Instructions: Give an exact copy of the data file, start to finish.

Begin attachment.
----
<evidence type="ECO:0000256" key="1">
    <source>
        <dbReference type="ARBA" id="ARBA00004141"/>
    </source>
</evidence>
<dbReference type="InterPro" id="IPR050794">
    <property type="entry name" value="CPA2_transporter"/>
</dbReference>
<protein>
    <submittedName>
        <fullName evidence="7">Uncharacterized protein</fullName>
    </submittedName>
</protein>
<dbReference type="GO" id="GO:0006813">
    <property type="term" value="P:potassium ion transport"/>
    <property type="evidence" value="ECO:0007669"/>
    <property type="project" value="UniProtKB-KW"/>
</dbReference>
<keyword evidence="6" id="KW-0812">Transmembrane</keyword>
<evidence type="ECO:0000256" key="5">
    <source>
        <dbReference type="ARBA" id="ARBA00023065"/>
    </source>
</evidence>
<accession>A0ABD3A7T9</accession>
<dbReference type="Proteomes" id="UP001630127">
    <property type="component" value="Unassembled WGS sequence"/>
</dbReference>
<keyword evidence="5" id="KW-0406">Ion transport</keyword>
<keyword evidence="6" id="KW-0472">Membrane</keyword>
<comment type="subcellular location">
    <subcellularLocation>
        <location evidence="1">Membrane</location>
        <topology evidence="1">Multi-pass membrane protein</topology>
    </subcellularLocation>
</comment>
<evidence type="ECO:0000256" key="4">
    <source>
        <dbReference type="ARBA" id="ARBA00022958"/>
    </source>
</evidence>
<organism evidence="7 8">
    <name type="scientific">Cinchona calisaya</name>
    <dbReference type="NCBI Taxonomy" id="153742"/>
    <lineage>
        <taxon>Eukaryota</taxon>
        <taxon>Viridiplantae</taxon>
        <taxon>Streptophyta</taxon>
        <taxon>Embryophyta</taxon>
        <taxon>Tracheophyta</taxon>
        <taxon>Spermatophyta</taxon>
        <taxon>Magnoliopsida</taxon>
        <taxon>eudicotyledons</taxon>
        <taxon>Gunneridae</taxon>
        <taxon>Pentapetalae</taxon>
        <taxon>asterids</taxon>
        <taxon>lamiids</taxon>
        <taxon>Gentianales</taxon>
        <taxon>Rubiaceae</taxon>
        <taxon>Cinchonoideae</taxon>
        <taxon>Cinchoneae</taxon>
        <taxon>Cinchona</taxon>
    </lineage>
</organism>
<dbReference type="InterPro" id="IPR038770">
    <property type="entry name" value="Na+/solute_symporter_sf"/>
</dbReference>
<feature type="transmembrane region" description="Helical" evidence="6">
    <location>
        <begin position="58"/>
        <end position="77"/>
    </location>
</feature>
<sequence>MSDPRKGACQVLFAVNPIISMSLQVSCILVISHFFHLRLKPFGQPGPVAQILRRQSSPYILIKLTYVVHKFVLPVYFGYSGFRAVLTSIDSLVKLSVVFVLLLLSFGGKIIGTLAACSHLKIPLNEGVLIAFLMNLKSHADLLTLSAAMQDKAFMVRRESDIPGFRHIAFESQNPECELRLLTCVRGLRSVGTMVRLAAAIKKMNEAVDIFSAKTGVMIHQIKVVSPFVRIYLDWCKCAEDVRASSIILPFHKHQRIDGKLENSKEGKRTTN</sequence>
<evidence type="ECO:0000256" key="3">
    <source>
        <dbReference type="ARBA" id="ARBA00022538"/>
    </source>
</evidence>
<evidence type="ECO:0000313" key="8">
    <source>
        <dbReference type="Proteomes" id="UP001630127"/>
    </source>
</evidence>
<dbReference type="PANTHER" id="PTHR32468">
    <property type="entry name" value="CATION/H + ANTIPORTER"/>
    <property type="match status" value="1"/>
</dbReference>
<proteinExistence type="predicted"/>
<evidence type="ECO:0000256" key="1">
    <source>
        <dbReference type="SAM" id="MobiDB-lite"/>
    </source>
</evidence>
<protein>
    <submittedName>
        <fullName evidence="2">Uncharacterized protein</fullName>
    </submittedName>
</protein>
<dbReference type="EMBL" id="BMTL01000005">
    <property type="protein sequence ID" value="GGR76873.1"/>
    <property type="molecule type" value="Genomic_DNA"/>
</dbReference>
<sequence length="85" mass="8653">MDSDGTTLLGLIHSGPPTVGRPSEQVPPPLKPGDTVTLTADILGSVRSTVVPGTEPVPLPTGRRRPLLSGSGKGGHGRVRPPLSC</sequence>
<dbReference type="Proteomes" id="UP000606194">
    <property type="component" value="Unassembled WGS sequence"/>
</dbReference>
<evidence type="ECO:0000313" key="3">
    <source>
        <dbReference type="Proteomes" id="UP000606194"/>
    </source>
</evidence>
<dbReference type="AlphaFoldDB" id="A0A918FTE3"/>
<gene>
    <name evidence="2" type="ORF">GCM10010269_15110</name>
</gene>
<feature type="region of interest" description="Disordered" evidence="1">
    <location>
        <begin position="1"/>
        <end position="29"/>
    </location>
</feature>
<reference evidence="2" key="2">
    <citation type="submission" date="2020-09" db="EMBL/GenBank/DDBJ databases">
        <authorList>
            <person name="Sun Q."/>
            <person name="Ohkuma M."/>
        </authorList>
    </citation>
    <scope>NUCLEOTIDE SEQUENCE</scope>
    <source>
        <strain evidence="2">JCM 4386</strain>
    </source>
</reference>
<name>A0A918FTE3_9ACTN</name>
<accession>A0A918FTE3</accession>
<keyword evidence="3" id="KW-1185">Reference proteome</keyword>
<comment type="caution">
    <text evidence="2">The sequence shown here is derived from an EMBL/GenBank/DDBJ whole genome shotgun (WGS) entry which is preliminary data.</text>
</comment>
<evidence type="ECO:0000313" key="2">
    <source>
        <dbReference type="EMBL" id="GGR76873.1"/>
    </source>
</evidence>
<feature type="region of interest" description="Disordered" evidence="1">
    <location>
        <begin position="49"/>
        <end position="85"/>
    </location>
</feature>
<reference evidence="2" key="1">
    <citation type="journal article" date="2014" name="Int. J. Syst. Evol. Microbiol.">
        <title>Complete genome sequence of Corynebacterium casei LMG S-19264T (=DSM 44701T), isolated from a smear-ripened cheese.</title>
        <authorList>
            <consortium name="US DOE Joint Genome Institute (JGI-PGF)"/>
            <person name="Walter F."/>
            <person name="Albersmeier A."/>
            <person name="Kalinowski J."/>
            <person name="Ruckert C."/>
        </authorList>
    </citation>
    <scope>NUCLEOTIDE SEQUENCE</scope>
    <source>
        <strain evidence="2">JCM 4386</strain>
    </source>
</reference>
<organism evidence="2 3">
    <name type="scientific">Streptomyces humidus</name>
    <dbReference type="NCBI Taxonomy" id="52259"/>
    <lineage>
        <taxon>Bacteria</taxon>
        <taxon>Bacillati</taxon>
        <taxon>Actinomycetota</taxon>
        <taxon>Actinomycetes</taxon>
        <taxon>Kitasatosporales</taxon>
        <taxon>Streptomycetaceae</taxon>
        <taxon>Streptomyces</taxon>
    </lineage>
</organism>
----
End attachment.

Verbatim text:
<evidence type="ECO:0000256" key="1">
    <source>
        <dbReference type="ARBA" id="ARBA00004141"/>
    </source>
</evidence>
<dbReference type="InterPro" id="IPR050794">
    <property type="entry name" value="CPA2_transporter"/>
</dbReference>
<protein>
    <submittedName>
        <fullName evidence="7">Uncharacterized protein</fullName>
    </submittedName>
</protein>
<dbReference type="GO" id="GO:0006813">
    <property type="term" value="P:potassium ion transport"/>
    <property type="evidence" value="ECO:0007669"/>
    <property type="project" value="UniProtKB-KW"/>
</dbReference>
<keyword evidence="6" id="KW-0812">Transmembrane</keyword>
<evidence type="ECO:0000256" key="5">
    <source>
        <dbReference type="ARBA" id="ARBA00023065"/>
    </source>
</evidence>
<accession>A0ABD3A7T9</accession>
<dbReference type="Proteomes" id="UP001630127">
    <property type="component" value="Unassembled WGS sequence"/>
</dbReference>
<keyword evidence="5" id="KW-0406">Ion transport</keyword>
<keyword evidence="6" id="KW-0472">Membrane</keyword>
<comment type="subcellular location">
    <subcellularLocation>
        <location evidence="1">Membrane</location>
        <topology evidence="1">Multi-pass membrane protein</topology>
    </subcellularLocation>
</comment>
<evidence type="ECO:0000256" key="4">
    <source>
        <dbReference type="ARBA" id="ARBA00022958"/>
    </source>
</evidence>
<organism evidence="7 8">
    <name type="scientific">Cinchona calisaya</name>
    <dbReference type="NCBI Taxonomy" id="153742"/>
    <lineage>
        <taxon>Eukaryota</taxon>
        <taxon>Viridiplantae</taxon>
        <taxon>Streptophyta</taxon>
        <taxon>Embryophyta</taxon>
        <taxon>Tracheophyta</taxon>
        <taxon>Spermatophyta</taxon>
        <taxon>Magnoliopsida</taxon>
        <taxon>eudicotyledons</taxon>
        <taxon>Gunneridae</taxon>
        <taxon>Pentapetalae</taxon>
        <taxon>asterids</taxon>
        <taxon>lamiids</taxon>
        <taxon>Gentianales</taxon>
        <taxon>Rubiaceae</taxon>
        <taxon>Cinchonoideae</taxon>
        <taxon>Cinchoneae</taxon>
        <taxon>Cinchona</taxon>
    </lineage>
</organism>
<dbReference type="InterPro" id="IPR038770">
    <property type="entry name" value="Na+/solute_symporter_sf"/>
</dbReference>
<feature type="transmembrane region" description="Helical" evidence="6">
    <location>
        <begin position="58"/>
        <end position="77"/>
    </location>
</feature>
<sequence>MSDPRKGACQVLFAVNPIISMSLQVSCILVISHFFHLRLKPFGQPGPVAQILRRQSSPYILIKLTYVVHKFVLPVYFGYSGFRAVLTSIDSLVKLSVVFVLLLLSFGGKIIGTLAACSHLKIPLNEGVLIAFLMNLKSHADLLTLSAAMQDKAFMVRRESDIPGFRHIAFESQNPECELRLLTCVRGLRSVGTMVRLAAAIKKMNEAVDIFSAKTGVMIHQIKVVSPFVRIYLDWCKCAEDVRASSIILPFHKHQRIDGKLENSKEGKRTTN</sequence>
<evidence type="ECO:0000256" key="3">
    <source>
        <dbReference type="ARBA" id="ARBA00022538"/>
    </source>
</evidence>
<evidence type="ECO:0000313" key="8">
    <source>
        <dbReference type="Proteomes" id="UP001630127"/>
    </source>
</evidence>
<dbReference type="PANTHER" id="PTHR32468">
    <property type="entry name" value="CATION/H + ANTIPORTER"/>
    <property type="match status" value="1"/>
</dbReference>
<proteinExistence type="predicted"/>
<evidence type="ECO:0000256" key="1">
    <source>
        <dbReference type="SAM" id="MobiDB-lite"/>
    </source>
</evidence>
<protein>
    <submittedName>
        <fullName evidence="2">Uncharacterized protein</fullName>
    </submittedName>
</protein>
<dbReference type="EMBL" id="BMTL01000005">
    <property type="protein sequence ID" value="GGR76873.1"/>
    <property type="molecule type" value="Genomic_DNA"/>
</dbReference>
<sequence length="85" mass="8653">MDSDGTTLLGLIHSGPPTVGRPSEQVPPPLKPGDTVTLTADILGSVRSTVVPGTEPVPLPTGRRRPLLSGSGKGGHGRVRPPLSC</sequence>
<dbReference type="Proteomes" id="UP000606194">
    <property type="component" value="Unassembled WGS sequence"/>
</dbReference>
<evidence type="ECO:0000313" key="3">
    <source>
        <dbReference type="Proteomes" id="UP000606194"/>
    </source>
</evidence>
<dbReference type="AlphaFoldDB" id="A0A918FTE3"/>
<gene>
    <name evidence="2" type="ORF">GCM10010269_15110</name>
</gene>
<feature type="region of interest" description="Disordered" evidence="1">
    <location>
        <begin position="1"/>
        <end position="29"/>
    </location>
</feature>
<reference evidence="2" key="2">
    <citation type="submission" date="2020-09" db="EMBL/GenBank/DDBJ databases">
        <authorList>
            <person name="Sun Q."/>
            <person name="Ohkuma M."/>
        </authorList>
    </citation>
    <scope>NUCLEOTIDE SEQUENCE</scope>
    <source>
        <strain evidence="2">JCM 4386</strain>
    </source>
</reference>
<name>A0A918FTE3_9ACTN</name>
<accession>A0A918FTE3</accession>
<keyword evidence="3" id="KW-1185">Reference proteome</keyword>
<comment type="caution">
    <text evidence="2">The sequence shown here is derived from an EMBL/GenBank/DDBJ whole genome shotgun (WGS) entry which is preliminary data.</text>
</comment>
<evidence type="ECO:0000313" key="2">
    <source>
        <dbReference type="EMBL" id="GGR76873.1"/>
    </source>
</evidence>
<feature type="region of interest" description="Disordered" evidence="1">
    <location>
        <begin position="49"/>
        <end position="85"/>
    </location>
</feature>
<reference evidence="2" key="1">
    <citation type="journal article" date="2014" name="Int. J. Syst. Evol. Microbiol.">
        <title>Complete genome sequence of Corynebacterium casei LMG S-19264T (=DSM 44701T), isolated from a smear-ripened cheese.</title>
        <authorList>
            <consortium name="US DOE Joint Genome Institute (JGI-PGF)"/>
            <person name="Walter F."/>
            <person name="Albersmeier A."/>
            <person name="Kalinowski J."/>
            <person name="Ruckert C."/>
        </authorList>
    </citation>
    <scope>NUCLEOTIDE SEQUENCE</scope>
    <source>
        <strain evidence="2">JCM 4386</strain>
    </source>
</reference>
<organism evidence="2 3">
    <name type="scientific">Streptomyces humidus</name>
    <dbReference type="NCBI Taxonomy" id="52259"/>
    <lineage>
        <taxon>Bacteria</taxon>
        <taxon>Bacillati</taxon>
        <taxon>Actinomycetota</taxon>
        <taxon>Actinomycetes</taxon>
        <taxon>Kitasatosporales</taxon>
        <taxon>Streptomycetaceae</taxon>
        <taxon>Streptomyces</taxon>
    </lineage>
</organism>